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Arnica is a flowering herb native to cold, rocky regions like Siberia and Eastern Europe. It’s sometimes called “the mountain daisy” because the yellow-orange blooms resemble common daisies. For centuries, arnica has been used as a homeopathic treatment for skin, scalp, and hair conditions.

The distilled extract of arnica is toxic to ingest, but when arnica is diluted or applied topically, it may help with a range of health conditions. Most of what we know about how arnica oil heals and helps your hair look shiny is anecdotal. Keep reading to find out what we know about using arnica oil for hair.

Arnica has anti-inflammatory and antibacterial properties. Some research has confirmed that arnica can lower pain caused by inflammation and decrease the healing time for inflamed bruising on your skin.

Since arnica oil can reduce inflammation, while at the same time clearing away built-up oils and killing bacteria on the scalp, many believe it can help treat hair and scalp conditions.

However, most of what we know about how this works and whether it’s effective is anecdotal.

Arnica oil for hair loss

The strands of hair that you can see on your head are mostly collections of dead cells. You can extend the life of your hair by strengthening the proteins in your hair strands, as well as improving the health of the hair follicle itself.

Topical arnica oil application may clear sebum oil and other debris on your scalp that can block hair follicles. It may also reduce inflammation that causes itching and irritation and leads to hair loss.

More research is needed to study these potential benefits.

Dandruff treatment

Arnica oil is a popular holistic treatment for dandruff.

Dandruff (seborrheic dermatitis) is caused by scalp irritation, dry skin, or a fungal infection. Applying arnica oil may improve your scalp’s texture and relieve symptoms of itching and inflammation, according to anecdotal evidence.

Split ends

Those who swear by arnica oil for hair believe that arnica has the power to strengthen the hair strand from root to tip. By coating the hair strand with arnica oil, you may be able to infuse your hair strands with healthy proteins that will decrease the appearance of split ends.

However, there is little evidence for this besides anecdotal information.

Premature graying

Prematurely graying hair is difficult to prevent. The timing of your hair going gray is mostly based on genetic and environmental factors.

However, preserving the overall health of your hair and strengthening your hair follicles can extend the lifecycle of your hair strands.

By increasing the lifespan of the hair strands with arnica oil, it may be possible to fend off grays that are showing up early.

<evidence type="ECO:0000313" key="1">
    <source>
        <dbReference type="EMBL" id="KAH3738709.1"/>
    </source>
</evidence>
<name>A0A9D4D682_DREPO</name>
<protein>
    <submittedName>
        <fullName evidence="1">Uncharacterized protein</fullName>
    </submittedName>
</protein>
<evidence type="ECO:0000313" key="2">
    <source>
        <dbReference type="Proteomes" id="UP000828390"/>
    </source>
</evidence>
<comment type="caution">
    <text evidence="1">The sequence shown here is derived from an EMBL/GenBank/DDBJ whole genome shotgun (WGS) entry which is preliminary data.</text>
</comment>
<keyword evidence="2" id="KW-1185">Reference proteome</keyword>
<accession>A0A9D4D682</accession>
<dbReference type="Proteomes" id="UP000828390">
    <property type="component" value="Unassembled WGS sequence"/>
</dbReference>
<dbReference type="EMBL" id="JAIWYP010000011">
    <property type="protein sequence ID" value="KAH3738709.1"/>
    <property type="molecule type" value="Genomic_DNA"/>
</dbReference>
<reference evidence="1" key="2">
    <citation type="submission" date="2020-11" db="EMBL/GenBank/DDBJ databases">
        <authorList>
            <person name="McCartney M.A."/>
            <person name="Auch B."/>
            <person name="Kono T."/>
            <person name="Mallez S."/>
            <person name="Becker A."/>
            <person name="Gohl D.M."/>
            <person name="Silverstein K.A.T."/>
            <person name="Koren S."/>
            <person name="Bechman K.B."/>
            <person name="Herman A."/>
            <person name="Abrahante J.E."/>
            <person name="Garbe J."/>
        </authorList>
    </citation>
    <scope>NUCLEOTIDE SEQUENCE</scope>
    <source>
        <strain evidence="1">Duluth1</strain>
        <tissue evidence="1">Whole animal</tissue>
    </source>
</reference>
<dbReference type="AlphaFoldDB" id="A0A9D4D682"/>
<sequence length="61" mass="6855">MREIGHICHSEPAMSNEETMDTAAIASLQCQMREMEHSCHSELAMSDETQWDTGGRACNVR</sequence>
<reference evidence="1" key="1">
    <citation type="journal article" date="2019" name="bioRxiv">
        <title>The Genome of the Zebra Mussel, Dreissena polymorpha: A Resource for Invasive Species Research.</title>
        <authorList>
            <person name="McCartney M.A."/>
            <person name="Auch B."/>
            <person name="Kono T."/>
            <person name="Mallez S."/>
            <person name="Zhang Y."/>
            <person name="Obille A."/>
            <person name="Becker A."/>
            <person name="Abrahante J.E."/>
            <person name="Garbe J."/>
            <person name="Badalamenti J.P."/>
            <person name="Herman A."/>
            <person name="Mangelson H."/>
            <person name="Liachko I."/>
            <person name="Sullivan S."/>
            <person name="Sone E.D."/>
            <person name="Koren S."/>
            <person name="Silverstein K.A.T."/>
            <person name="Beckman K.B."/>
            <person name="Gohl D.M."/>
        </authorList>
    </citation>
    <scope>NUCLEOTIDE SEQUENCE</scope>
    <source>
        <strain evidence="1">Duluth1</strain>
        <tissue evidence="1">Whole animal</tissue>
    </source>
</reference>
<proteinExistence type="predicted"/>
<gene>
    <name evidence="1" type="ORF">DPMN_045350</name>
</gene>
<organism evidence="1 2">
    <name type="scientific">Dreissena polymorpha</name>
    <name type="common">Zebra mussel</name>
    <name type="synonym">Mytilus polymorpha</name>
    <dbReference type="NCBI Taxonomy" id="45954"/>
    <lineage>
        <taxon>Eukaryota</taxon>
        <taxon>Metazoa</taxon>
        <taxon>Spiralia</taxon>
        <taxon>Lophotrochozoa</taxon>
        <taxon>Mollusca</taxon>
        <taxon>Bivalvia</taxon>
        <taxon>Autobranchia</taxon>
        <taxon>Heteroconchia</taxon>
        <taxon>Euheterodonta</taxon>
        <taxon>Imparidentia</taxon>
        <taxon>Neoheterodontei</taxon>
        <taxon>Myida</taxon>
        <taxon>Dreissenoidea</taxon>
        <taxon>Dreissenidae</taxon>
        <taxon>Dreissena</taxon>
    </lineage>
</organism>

While the topical use of arnica oil is safe for most people, there are some possible side effects.

People who have a ragweed allergy may experience an allergic reaction from using arnica. Symptoms of this kind of allergy can include:

  • hives
  • itching
  • runny nose
  • inflamed sinuses
  • headache
  • difficulty breathing

If you notice any of those symptoms after applying arnica to hair or scalp, discontinue use and wash it off immediately.

When ingested, arnica can also increase your heart rate and inflate your blood pressure. You should never ingest arnica oil.

Arnica is not safe for women who are pregnant. In fact, it has been used as a homeopathic way to induce abortions. It’s also not approved for breastfeeding mothers and even caused complications in one newborn whose mother ingested arnica.

Arnica oil can be applied topically as a treatment for hair and scalp conditions. Arnica can be used as an ingredient in shampoos, conditioners, and leave-in treatments. Diffusing arnica oil isn’t effective for treating hair.

You can buy arnica oil and make your own leave-in hair treatment or hair mask, or buy products that contain the ingredient. To make your own, you’ll need to mix arnica oil with a carrier oil, such as coconut oil or almond oil.

You can mix two to three drops of arnica oil with every 8 to 10 drops of carrier oil to create a mixture to coat your scalp. Leave this hair mask on for no more than 15 minutes before rinsing thoroughly with lukewarm water.

You may also want to keep some of the mixture on hand for when you style your hair. Run the oil through the full strands of your hair to repair split ends and tame flyaways.

If you’d prefer to purchase products that contain arnica oil for your hair, you’ll notice that it’s often combined with some other ingredients. Calendula, shea butter, grapeseed oil, sage, and rosemary are all natural ingredients that also claim to support a healthy scalp and hair.

You can purchase arnica oil most health food stores, as well as some grocery stores. Products containing arnica oil, such as dandruff shampoos and cream rinses, can be found at some beauty supply stores and online.

Remember that the statements about arnica’s efficacy have not been evaluated by the Food and Drug Administration, and your success with this ingredient may vary.

If you’re interested in trying arnica oil for your hair, check out these products online.

If you’re interested in trying essential oils for hair, there are other types of oils with more clinical research to support their use. Other essential oils to use for healthy, shiny hair include:

Arnica oil has antibacterial and anti-inflammatory properties. These properties lead some people to believe it is effective as a treatment for dandruff and a way to make your hair look and feel healthier. There isn’t much research to support these claims.

Arnica oil is a safe ingredient for most people, but you should test it on your scalp before applying it to your entire head. Never ingest arnica oil.